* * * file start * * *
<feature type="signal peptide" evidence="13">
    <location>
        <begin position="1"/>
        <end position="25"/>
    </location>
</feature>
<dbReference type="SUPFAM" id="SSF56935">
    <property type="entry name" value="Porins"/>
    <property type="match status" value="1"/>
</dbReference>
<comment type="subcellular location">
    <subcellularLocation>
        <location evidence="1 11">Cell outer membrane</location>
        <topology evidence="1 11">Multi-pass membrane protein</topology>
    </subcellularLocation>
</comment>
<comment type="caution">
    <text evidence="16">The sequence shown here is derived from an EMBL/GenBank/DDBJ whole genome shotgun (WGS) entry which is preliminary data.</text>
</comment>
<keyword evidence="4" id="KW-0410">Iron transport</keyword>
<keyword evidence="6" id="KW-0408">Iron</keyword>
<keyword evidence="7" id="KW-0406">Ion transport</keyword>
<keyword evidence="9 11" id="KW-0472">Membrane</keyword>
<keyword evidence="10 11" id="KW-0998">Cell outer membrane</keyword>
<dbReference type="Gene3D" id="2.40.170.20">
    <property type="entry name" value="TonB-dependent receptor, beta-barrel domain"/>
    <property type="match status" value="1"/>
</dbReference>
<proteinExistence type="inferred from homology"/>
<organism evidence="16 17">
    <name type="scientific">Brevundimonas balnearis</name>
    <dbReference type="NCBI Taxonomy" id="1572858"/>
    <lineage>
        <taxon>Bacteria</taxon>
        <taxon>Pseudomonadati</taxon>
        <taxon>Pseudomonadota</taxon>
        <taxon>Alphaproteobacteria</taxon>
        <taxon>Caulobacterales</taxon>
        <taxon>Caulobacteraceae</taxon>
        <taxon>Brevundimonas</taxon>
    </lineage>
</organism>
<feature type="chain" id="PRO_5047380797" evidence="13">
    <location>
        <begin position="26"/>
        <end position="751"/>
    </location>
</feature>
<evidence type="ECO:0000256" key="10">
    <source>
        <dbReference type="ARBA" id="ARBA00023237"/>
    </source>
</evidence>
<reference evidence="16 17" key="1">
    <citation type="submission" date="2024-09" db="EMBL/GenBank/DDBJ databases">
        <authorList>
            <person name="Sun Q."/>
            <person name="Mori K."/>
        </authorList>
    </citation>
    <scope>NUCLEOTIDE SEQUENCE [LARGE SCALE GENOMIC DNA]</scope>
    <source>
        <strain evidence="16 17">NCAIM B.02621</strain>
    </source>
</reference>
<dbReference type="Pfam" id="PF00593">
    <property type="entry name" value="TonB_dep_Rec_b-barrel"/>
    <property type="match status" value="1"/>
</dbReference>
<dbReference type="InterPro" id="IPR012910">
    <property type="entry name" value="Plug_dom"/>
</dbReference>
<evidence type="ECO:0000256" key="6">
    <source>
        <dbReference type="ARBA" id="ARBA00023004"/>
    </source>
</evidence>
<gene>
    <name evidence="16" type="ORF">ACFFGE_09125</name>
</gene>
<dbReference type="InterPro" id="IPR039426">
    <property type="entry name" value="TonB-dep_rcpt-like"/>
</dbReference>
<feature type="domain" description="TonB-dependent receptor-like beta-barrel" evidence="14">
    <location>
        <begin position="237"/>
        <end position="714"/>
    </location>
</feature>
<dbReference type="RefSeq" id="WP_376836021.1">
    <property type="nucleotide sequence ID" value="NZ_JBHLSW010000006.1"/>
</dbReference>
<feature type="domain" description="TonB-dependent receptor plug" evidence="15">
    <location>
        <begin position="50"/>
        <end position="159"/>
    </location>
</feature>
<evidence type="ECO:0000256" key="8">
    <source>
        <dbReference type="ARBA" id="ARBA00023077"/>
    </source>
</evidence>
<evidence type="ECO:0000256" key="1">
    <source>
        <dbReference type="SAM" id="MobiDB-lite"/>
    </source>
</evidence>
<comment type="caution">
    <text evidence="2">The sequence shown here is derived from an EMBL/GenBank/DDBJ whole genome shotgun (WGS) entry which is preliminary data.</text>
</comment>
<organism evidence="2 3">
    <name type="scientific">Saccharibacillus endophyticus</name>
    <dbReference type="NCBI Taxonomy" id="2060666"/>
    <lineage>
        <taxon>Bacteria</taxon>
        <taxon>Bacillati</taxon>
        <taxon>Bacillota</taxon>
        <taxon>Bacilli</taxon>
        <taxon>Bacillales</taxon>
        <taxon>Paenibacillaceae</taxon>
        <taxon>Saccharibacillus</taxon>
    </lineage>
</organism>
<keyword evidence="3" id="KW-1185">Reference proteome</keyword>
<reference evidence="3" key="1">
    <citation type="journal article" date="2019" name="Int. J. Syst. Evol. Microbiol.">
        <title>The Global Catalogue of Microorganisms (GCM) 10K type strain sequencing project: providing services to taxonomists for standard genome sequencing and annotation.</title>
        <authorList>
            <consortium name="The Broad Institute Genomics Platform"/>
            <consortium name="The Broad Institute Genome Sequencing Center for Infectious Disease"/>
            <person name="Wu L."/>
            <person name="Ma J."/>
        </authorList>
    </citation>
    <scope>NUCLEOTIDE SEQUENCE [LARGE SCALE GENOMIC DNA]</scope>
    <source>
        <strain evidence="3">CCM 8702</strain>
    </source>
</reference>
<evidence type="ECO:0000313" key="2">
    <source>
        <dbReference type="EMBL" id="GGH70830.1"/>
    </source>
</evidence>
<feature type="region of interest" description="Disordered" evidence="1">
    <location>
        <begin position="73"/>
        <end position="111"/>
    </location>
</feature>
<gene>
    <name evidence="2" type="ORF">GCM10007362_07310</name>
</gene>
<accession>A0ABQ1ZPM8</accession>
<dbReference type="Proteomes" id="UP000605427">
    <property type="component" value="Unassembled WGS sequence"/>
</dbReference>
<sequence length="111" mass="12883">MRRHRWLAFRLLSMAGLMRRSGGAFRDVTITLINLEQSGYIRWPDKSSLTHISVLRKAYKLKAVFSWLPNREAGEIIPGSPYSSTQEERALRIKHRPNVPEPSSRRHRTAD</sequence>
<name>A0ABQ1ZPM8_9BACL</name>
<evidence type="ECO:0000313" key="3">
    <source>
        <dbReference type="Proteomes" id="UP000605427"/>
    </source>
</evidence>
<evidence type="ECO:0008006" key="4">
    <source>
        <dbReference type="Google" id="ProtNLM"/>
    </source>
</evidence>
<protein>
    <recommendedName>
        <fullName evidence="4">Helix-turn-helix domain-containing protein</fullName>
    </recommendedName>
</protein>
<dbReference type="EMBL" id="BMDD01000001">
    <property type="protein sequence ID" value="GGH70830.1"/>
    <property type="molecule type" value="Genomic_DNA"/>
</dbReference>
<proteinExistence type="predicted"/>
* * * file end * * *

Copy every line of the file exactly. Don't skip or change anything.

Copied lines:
<feature type="signal peptide" evidence="13">
    <location>
        <begin position="1"/>
        <end position="25"/>
    </location>
</feature>
<dbReference type="SUPFAM" id="SSF56935">
    <property type="entry name" value="Porins"/>
    <property type="match status" value="1"/>
</dbReference>
<comment type="subcellular location">
    <subcellularLocation>
        <location evidence="1 11">Cell outer membrane</location>
        <topology evidence="1 11">Multi-pass membrane protein</topology>
    </subcellularLocation>
</comment>
<comment type="caution">
    <text evidence="16">The sequence shown here is derived from an EMBL/GenBank/DDBJ whole genome shotgun (WGS) entry which is preliminary data.</text>
</comment>
<keyword evidence="4" id="KW-0410">Iron transport</keyword>
<keyword evidence="6" id="KW-0408">Iron</keyword>
<keyword evidence="7" id="KW-0406">Ion transport</keyword>
<keyword evidence="9 11" id="KW-0472">Membrane</keyword>
<keyword evidence="10 11" id="KW-0998">Cell outer membrane</keyword>
<dbReference type="Gene3D" id="2.40.170.20">
    <property type="entry name" value="TonB-dependent receptor, beta-barrel domain"/>
    <property type="match status" value="1"/>
</dbReference>
<proteinExistence type="inferred from homology"/>
<organism evidence="16 17">
    <name type="scientific">Brevundimonas balnearis</name>
    <dbReference type="NCBI Taxonomy" id="1572858"/>
    <lineage>
        <taxon>Bacteria</taxon>
        <taxon>Pseudomonadati</taxon>
        <taxon>Pseudomonadota</taxon>
        <taxon>Alphaproteobacteria</taxon>
        <taxon>Caulobacterales</taxon>
        <taxon>Caulobacteraceae</taxon>
        <taxon>Brevundimonas</taxon>
    </lineage>
</organism>
<feature type="chain" id="PRO_5047380797" evidence="13">
    <location>
        <begin position="26"/>
        <end position="751"/>
    </location>
</feature>
<evidence type="ECO:0000256" key="10">
    <source>
        <dbReference type="ARBA" id="ARBA00023237"/>
    </source>
</evidence>
<reference evidence="16 17" key="1">
    <citation type="submission" date="2024-09" db="EMBL/GenBank/DDBJ databases">
        <authorList>
            <person name="Sun Q."/>
            <person name="Mori K."/>
        </authorList>
    </citation>
    <scope>NUCLEOTIDE SEQUENCE [LARGE SCALE GENOMIC DNA]</scope>
    <source>
        <strain evidence="16 17">NCAIM B.02621</strain>
    </source>
</reference>
<dbReference type="Pfam" id="PF00593">
    <property type="entry name" value="TonB_dep_Rec_b-barrel"/>
    <property type="match status" value="1"/>
</dbReference>
<dbReference type="InterPro" id="IPR012910">
    <property type="entry name" value="Plug_dom"/>
</dbReference>
<evidence type="ECO:0000256" key="6">
    <source>
        <dbReference type="ARBA" id="ARBA00023004"/>
    </source>
</evidence>
<gene>
    <name evidence="16" type="ORF">ACFFGE_09125</name>
</gene>
<dbReference type="InterPro" id="IPR039426">
    <property type="entry name" value="TonB-dep_rcpt-like"/>
</dbReference>
<feature type="domain" description="TonB-dependent receptor-like beta-barrel" evidence="14">
    <location>
        <begin position="237"/>
        <end position="714"/>
    </location>
</feature>
<dbReference type="RefSeq" id="WP_376836021.1">
    <property type="nucleotide sequence ID" value="NZ_JBHLSW010000006.1"/>
</dbReference>
<feature type="domain" description="TonB-dependent receptor plug" evidence="15">
    <location>
        <begin position="50"/>
        <end position="159"/>
    </location>
</feature>
<evidence type="ECO:0000256" key="8">
    <source>
        <dbReference type="ARBA" id="ARBA00023077"/>
    </source>
</evidence>
<evidence type="ECO:0000256" key="1">
    <source>
        <dbReference type="SAM" id="MobiDB-lite"/>
    </source>
</evidence>
<comment type="caution">
    <text evidence="2">The sequence shown here is derived from an EMBL/GenBank/DDBJ whole genome shotgun (WGS) entry which is preliminary data.</text>
</comment>
<organism evidence="2 3">
    <name type="scientific">Saccharibacillus endophyticus</name>
    <dbReference type="NCBI Taxonomy" id="2060666"/>
    <lineage>
        <taxon>Bacteria</taxon>
        <taxon>Bacillati</taxon>
        <taxon>Bacillota</taxon>
        <taxon>Bacilli</taxon>
        <taxon>Bacillales</taxon>
        <taxon>Paenibacillaceae</taxon>
        <taxon>Saccharibacillus</taxon>
    </lineage>
</organism>
<keyword evidence="3" id="KW-1185">Reference proteome</keyword>
<reference evidence="3" key="1">
    <citation type="journal article" date="2019" name="Int. J. Syst. Evol. Microbiol.">
        <title>The Global Catalogue of Microorganisms (GCM) 10K type strain sequencing project: providing services to taxonomists for standard genome sequencing and annotation.</title>
        <authorList>
            <consortium name="The Broad Institute Genomics Platform"/>
            <consortium name="The Broad Institute Genome Sequencing Center for Infectious Disease"/>
            <person name="Wu L."/>
            <person name="Ma J."/>
        </authorList>
    </citation>
    <scope>NUCLEOTIDE SEQUENCE [LARGE SCALE GENOMIC DNA]</scope>
    <source>
        <strain evidence="3">CCM 8702</strain>
    </source>
</reference>
<evidence type="ECO:0000313" key="2">
    <source>
        <dbReference type="EMBL" id="GGH70830.1"/>
    </source>
</evidence>
<feature type="region of interest" description="Disordered" evidence="1">
    <location>
        <begin position="73"/>
        <end position="111"/>
    </location>
</feature>
<gene>
    <name evidence="2" type="ORF">GCM10007362_07310</name>
</gene>
<accession>A0ABQ1ZPM8</accession>
<dbReference type="Proteomes" id="UP000605427">
    <property type="component" value="Unassembled WGS sequence"/>
</dbReference>
<sequence length="111" mass="12883">MRRHRWLAFRLLSMAGLMRRSGGAFRDVTITLINLEQSGYIRWPDKSSLTHISVLRKAYKLKAVFSWLPNREAGEIIPGSPYSSTQEERALRIKHRPNVPEPSSRRHRTAD</sequence>
<name>A0ABQ1ZPM8_9BACL</name>
<evidence type="ECO:0000313" key="3">
    <source>
        <dbReference type="Proteomes" id="UP000605427"/>
    </source>
</evidence>
<evidence type="ECO:0008006" key="4">
    <source>
        <dbReference type="Google" id="ProtNLM"/>
    </source>
</evidence>
<protein>
    <recommendedName>
        <fullName evidence="4">Helix-turn-helix domain-containing protein</fullName>
    </recommendedName>
</protein>
<dbReference type="EMBL" id="BMDD01000001">
    <property type="protein sequence ID" value="GGH70830.1"/>
    <property type="molecule type" value="Genomic_DNA"/>
</dbReference>
<proteinExistence type="predicted"/>